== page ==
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A statistician would balk at the idea of analyzing women in Hamlet: as there are only two members of the fairer sex in the entire cast, surely any observations drawn are unreliable. However, when approaching Hamlet, it is best to remember that numbers and statistics can never fully explain the motives of people who are driven more by emotion than by logic. In Hamlet, both women are remarkably weak characters. They show very limited character growth (if any), and seem to exist for the sole purpose of serving as a backdrop for the strength and masculinity of the rest of the cast. A closer read, however, lends more value to these helpless women. On one level, they are still being used as tools of comparison: it is through Hamlet’s interactions with the women in his life that the audience understands that there is a disparity between what Hamlet perceives and what a sound person sees (in addition to the layers of deception that the average person legitimately sees). Additionally, with the entirety of his female cast positioned as damsels in distress (when Shakespeare has clearly created stronger females in other plays), he makes a statement on the danger of weakness.
This is a play of manipulation. When Hamlet’s mother asks why he “seems” to grieve so intensely, he explodes that he does not “seem” to be anything, that unlike others, he “[has] within that which passes show/These but the trappings and suits of woe” (I.ii.78-89). From the beginning, he has declared himself to be the only authentic person in the whole court. He essentially claims that everyone else only fakes their grief when it is socially appropriate, but he legitimately feels it — and this, in his eyes, makes him a better man than those who lie about what they feel. One must note that this claim is quickly invalidated when Hamlet sees fit to fake madness. However, most readers give pause to Hamlet’s treatment of his mother. She may be less intelligent than Hamlet (she lets many of his sly, scathing remarks pass), but she does care about him. She tries to alleviate his suffering by asking after its source, and instead, he attacks her, almost willfully misinterpreting her words so that he can make his point. This brings to the reader’s attention the possibility that a grieving Hamlet may exaggerate people’s misdeeds.
This theory is solidified in the confrontation between Gertrude and Hamlet after “The Murder of Gonzago.” To Hamlet, the play that has so clearly revealed Claudius’ guilt has also incriminated Gertrude, though she pleads innocence: “What have I done, that thou dar’st wag thy tongue/In noise so rude against me?” she asks (III.iv.47-48). If she had been privy to Claudius’ scheme against the late King Hamlet, then surely she would have confessed — Gertrude is not a strong woman, and her love for her son is overwhelming. Though she is not always truthful, “she lies to protect” (Mabillard). Surely, this is an instance that does not merit a “white lie”; she would tell the truth if there was truth to tell. Instead, she stands ignorant of the crimes of which she is accused, while Hamlet, unable to see this, tears madly on, flinging the most hurtful words he can find at her.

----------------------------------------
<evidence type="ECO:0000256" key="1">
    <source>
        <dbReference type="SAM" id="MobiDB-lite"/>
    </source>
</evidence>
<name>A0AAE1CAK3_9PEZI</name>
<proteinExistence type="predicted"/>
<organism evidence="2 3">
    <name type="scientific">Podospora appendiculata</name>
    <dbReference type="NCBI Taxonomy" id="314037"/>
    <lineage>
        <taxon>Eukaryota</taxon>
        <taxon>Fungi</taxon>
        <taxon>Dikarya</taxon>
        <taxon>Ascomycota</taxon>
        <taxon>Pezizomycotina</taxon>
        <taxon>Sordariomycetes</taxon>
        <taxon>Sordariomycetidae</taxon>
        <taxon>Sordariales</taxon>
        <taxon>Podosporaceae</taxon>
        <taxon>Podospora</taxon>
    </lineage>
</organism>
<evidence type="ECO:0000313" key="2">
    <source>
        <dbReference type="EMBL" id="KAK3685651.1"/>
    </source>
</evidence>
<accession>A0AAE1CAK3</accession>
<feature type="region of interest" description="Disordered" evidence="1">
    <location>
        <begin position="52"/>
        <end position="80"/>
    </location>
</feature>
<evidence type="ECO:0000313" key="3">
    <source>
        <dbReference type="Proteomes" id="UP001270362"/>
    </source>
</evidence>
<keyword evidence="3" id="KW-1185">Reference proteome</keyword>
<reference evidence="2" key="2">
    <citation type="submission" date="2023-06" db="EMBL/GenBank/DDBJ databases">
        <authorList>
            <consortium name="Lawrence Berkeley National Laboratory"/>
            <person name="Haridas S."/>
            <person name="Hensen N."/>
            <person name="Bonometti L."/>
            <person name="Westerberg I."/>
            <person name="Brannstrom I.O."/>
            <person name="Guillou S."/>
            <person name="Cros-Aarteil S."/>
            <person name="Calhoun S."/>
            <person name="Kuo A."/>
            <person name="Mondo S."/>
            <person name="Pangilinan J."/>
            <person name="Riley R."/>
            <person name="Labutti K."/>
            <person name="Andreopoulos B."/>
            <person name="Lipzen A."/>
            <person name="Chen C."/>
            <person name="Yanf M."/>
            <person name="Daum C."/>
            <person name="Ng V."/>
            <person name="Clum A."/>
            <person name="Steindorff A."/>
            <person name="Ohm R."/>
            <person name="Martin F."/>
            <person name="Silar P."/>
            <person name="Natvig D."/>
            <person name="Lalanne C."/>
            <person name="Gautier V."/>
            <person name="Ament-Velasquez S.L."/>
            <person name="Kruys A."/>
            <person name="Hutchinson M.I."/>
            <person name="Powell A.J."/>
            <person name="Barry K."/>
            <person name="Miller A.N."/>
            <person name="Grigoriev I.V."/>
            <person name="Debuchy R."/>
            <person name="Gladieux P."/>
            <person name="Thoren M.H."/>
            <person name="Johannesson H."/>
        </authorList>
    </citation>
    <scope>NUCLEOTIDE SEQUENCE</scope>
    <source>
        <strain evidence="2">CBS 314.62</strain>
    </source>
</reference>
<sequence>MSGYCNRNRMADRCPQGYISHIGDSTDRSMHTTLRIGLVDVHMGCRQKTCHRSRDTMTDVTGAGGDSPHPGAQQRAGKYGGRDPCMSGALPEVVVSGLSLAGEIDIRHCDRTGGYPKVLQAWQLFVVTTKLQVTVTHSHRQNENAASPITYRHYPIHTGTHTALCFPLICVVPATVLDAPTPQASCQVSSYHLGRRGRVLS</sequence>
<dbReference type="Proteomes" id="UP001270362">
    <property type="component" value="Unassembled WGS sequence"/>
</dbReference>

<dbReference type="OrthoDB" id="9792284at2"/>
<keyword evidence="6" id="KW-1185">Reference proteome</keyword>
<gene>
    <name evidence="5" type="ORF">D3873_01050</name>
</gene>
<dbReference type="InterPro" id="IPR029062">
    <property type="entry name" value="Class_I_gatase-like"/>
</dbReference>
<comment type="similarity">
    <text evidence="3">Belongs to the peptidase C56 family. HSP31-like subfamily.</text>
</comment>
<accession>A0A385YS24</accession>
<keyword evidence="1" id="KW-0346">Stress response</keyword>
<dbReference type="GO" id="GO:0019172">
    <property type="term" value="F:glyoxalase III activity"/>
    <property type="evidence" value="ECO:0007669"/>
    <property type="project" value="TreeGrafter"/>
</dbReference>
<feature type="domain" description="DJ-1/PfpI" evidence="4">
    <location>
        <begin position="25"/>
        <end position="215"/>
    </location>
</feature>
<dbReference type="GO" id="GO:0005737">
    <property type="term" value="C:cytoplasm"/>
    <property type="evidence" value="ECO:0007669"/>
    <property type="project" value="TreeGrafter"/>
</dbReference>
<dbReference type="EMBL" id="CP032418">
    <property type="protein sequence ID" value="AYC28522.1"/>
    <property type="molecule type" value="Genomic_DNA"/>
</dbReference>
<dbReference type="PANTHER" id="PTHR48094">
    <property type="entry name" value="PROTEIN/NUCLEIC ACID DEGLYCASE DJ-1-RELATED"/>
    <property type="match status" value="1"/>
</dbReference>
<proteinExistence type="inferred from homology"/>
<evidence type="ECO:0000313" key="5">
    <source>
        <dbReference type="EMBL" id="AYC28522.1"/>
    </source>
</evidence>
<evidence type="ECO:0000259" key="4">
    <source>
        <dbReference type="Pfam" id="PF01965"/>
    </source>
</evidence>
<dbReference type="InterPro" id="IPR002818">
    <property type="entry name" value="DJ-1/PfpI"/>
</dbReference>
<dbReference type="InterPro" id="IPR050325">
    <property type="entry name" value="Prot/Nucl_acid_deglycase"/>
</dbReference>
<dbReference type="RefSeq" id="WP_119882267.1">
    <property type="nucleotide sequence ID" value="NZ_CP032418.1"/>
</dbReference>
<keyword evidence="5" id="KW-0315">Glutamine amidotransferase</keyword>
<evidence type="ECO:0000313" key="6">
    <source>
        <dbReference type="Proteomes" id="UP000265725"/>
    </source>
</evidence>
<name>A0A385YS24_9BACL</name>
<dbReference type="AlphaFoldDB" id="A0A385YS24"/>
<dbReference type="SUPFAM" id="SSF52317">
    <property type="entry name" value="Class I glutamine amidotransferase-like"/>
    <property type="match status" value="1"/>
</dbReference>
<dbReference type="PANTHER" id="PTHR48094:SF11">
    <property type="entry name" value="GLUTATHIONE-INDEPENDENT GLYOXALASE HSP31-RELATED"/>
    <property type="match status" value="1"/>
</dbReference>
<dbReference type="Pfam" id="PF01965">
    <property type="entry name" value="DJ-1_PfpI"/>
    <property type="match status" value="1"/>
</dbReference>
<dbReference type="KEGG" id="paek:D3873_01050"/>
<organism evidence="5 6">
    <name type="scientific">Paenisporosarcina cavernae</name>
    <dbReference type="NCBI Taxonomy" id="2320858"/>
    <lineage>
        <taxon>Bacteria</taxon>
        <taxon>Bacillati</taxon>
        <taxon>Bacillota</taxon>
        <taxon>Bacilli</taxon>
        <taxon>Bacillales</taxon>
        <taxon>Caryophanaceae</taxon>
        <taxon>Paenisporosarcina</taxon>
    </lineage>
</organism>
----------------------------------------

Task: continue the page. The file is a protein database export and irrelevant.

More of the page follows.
It goes so far that the ghost of the elder Hamlet appears to remind the prince not to be so harsh with Gertrude. Mabillard even makes the case that while “incestuous,” Gertrude is not an adulteress; “Adulterate,” as used by the ghost to describe Gertrude, “by definition, means to change to a worse state by mixing; to contaminate with base matter. And Claudius has indeed, according to the Ghost, contaminated his precious Gertrude, but this does not mean that Claudius did so before Hamlet’s father died.” Despite Hamlet’s wrathful accusations, Gertrude shows no signs of having known that Claudius killed King Hamlet, which makes it highly improbable that she shared Claudius’ bed before King Hamlet’s death. Thus, Hamlet sees a monstrous villain in his mother, where the audience sees only a weak-willed, misguided woman. In Denmark, where nothing is as it seems, this revelation prompts the audience to realize that Hamlet himself is what he claims to be, thereby fundamentally altering their perception of the text.
The audience, however, can understand why Hamlet is prone to overassign guilt to Gertrude. After all, she has “betrayed” his father by marrying her late husband’s brother. Ophelia, however, stands innocent. In their famed “Get thee to a nunnery,” exchange (III.i.131-162), Hamlet repeatedly orders Ophelia to a convent — or, colloquially, to a brothel. The scene can be read in three ways: first, he may be literally willing Ophelia to enter a convent, to prevent her from being “a breeder of sinners” (III.i.131-132) and from corrupting mankind; two, he may be ordering her to a house of ill repute, where he feels she belongs, as she has been “prostituted” out by her father; or three, he may be ordering her to a nunnery to protect whatever virtue she has left. Even in the case of the third, kindest reading, the ambiguity in his statement makes it needlessly harsh. Ophelia has done nothing to merit his ire, nor said anything to so much as offend him.